Every once in a while an embarrassing moment serves as a great teacher. Last night I was filming an event put on by VentureFizz and NextView Ventures—“designing product experiences that win.” I had my two cameras set up. One running off direct power and the other on battery. I knew that I was going to need to swap batteries partway through so I switched batteries between the networking portion of the event and the start of the panel to give the spare as much time as possible to charge.
As the power on my camera began to run down, I looked for an opportunity to break away for a moment to grab the battery on charge. I seized my moment and scampered to the room in which I had staged my equipment and found the door was closed. I pushed on the handle to no avail. It wasn’t a push door, so I pulled on it. Nothing. I immediately jumped to the conclusion that the door was locked. If it won’t push open and it won’t pull open, it has to be locked right? As I stood outside that door staring at my one spare batter (you can never have enough batteries), a woman next to me chimed in: “It slides.”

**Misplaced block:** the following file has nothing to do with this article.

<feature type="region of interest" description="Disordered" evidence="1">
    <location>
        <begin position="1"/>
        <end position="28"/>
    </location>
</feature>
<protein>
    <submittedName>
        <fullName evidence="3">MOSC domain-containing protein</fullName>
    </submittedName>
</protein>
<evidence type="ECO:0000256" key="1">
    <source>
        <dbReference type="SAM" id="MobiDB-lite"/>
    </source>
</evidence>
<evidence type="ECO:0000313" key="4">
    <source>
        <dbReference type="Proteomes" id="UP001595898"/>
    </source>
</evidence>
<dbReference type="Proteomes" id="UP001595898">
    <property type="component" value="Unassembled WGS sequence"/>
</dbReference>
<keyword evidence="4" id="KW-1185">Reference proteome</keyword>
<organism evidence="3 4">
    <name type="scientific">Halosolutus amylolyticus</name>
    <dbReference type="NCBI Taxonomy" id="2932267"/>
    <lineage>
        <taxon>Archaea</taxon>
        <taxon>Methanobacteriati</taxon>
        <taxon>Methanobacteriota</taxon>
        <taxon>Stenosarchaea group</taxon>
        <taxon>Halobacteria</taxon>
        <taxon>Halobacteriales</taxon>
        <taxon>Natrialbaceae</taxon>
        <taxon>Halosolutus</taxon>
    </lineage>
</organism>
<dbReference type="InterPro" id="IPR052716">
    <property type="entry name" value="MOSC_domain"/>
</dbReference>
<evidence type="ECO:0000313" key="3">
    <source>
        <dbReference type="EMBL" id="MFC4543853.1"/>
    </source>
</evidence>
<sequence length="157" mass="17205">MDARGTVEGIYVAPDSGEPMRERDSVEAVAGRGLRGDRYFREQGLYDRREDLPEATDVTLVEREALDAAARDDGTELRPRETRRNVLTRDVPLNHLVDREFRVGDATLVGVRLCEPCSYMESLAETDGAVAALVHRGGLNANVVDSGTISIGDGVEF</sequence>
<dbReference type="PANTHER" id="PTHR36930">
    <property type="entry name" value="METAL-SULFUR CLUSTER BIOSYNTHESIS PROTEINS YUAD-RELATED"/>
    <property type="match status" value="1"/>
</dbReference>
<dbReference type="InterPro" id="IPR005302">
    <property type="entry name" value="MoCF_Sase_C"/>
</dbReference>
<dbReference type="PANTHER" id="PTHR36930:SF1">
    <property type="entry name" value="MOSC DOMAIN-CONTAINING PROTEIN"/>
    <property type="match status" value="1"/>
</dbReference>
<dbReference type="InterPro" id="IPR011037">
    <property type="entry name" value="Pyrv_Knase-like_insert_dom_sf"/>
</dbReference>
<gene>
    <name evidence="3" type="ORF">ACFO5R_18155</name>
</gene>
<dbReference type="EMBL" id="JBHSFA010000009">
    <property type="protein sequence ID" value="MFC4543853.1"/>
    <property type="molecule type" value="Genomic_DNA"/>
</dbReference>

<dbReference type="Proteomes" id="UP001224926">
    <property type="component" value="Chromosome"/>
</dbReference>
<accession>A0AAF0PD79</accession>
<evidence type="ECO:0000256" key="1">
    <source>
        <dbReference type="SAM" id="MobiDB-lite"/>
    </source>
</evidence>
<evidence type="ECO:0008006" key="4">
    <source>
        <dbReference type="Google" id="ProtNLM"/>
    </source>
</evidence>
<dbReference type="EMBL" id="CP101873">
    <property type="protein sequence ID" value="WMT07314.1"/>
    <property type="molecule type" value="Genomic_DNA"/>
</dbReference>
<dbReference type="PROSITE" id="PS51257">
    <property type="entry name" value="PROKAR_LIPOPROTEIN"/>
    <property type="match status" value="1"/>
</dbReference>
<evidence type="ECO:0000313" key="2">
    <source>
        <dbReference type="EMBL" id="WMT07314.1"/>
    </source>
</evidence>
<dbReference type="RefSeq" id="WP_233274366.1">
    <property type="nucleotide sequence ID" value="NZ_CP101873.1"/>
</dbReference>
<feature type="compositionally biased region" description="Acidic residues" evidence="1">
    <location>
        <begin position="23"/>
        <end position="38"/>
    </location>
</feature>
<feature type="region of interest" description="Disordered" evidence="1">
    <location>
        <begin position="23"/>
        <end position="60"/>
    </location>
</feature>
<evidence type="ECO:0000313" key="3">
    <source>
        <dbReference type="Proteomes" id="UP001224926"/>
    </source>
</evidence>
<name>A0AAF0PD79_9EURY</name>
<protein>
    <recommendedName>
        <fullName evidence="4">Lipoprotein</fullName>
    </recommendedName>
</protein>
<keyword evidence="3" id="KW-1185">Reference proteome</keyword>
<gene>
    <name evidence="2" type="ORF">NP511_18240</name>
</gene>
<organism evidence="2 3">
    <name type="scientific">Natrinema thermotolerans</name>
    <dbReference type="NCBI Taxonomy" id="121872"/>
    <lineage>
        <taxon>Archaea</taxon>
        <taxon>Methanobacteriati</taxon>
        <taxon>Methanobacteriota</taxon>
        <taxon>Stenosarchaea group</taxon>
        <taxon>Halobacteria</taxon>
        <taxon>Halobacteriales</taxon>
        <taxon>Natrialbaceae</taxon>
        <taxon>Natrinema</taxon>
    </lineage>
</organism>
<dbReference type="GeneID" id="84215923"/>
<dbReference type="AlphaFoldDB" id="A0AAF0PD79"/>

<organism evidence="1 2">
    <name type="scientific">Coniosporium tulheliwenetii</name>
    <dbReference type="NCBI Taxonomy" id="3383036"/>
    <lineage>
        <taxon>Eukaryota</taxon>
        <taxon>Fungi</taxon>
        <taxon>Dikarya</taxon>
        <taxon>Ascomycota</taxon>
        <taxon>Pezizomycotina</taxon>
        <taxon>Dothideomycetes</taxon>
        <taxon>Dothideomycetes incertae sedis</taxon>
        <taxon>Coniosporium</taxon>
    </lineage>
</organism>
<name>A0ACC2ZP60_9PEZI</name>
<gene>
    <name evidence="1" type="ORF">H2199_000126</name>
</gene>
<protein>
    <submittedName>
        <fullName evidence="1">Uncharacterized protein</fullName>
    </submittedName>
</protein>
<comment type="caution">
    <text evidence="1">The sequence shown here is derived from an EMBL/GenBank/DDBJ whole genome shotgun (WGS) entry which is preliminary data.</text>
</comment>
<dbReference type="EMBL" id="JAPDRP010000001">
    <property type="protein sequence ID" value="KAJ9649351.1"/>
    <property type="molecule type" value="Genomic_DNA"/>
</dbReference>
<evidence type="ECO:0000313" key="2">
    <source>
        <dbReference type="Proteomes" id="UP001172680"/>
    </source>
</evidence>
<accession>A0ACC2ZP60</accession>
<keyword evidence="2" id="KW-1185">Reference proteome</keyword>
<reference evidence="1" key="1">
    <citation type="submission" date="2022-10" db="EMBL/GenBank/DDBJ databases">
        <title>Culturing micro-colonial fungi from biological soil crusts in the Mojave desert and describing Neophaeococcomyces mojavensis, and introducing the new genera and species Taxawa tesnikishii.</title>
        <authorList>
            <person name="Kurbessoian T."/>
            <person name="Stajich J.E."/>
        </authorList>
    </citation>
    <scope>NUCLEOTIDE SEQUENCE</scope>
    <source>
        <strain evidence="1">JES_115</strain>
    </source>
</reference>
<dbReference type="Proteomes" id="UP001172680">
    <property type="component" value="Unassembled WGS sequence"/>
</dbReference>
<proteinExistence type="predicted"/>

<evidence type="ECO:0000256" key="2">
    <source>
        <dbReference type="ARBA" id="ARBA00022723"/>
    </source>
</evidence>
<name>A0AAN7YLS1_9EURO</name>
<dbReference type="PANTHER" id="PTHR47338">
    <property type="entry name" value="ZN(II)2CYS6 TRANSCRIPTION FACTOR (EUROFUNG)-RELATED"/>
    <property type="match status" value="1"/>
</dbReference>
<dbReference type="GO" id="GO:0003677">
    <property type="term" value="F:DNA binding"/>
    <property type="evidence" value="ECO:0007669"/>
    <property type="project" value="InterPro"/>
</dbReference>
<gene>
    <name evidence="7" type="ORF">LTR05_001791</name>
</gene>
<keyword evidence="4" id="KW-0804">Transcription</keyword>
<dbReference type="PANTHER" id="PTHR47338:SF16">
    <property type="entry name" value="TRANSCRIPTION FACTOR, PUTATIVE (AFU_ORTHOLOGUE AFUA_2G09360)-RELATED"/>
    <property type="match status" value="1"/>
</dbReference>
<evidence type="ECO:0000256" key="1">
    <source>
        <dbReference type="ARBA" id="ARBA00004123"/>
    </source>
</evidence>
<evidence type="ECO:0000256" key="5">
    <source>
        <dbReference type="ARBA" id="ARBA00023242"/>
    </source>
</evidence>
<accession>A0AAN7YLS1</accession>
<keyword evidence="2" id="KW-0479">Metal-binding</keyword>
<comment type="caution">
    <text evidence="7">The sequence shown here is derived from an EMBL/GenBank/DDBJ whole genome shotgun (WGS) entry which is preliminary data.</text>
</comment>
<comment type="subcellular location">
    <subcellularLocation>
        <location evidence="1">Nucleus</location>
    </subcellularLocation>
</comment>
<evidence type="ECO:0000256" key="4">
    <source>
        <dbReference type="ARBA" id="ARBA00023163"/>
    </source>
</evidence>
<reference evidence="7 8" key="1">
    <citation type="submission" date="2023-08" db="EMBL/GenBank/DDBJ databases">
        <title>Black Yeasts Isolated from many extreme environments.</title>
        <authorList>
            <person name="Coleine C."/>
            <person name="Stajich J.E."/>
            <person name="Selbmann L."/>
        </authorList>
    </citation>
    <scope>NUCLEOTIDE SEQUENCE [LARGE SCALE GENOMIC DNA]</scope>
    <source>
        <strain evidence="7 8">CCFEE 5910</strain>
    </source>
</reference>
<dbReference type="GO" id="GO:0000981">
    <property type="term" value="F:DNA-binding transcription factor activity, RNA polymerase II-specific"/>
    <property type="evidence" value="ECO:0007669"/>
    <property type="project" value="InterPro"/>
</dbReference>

It slides. I easily opened the door and retrieved my battery. On the walk back to my camera, I realized how simple the solution to my problem was, but I was constrained by my perception of doors and couldn’t fathom a sliding one at that moment. At rest stops across the country, the doors are all labeled push or pull so that weary travelers don’t have to struggle trying one method in vain. In my mind, those were the only two options for how to open a door. Sometimes, when the two most obvious and seemingly only options don’t work there might be a third very simple option that gets overlooked.
Has there ever been a time when you found a third solution to a problem that seemed to have only two answers?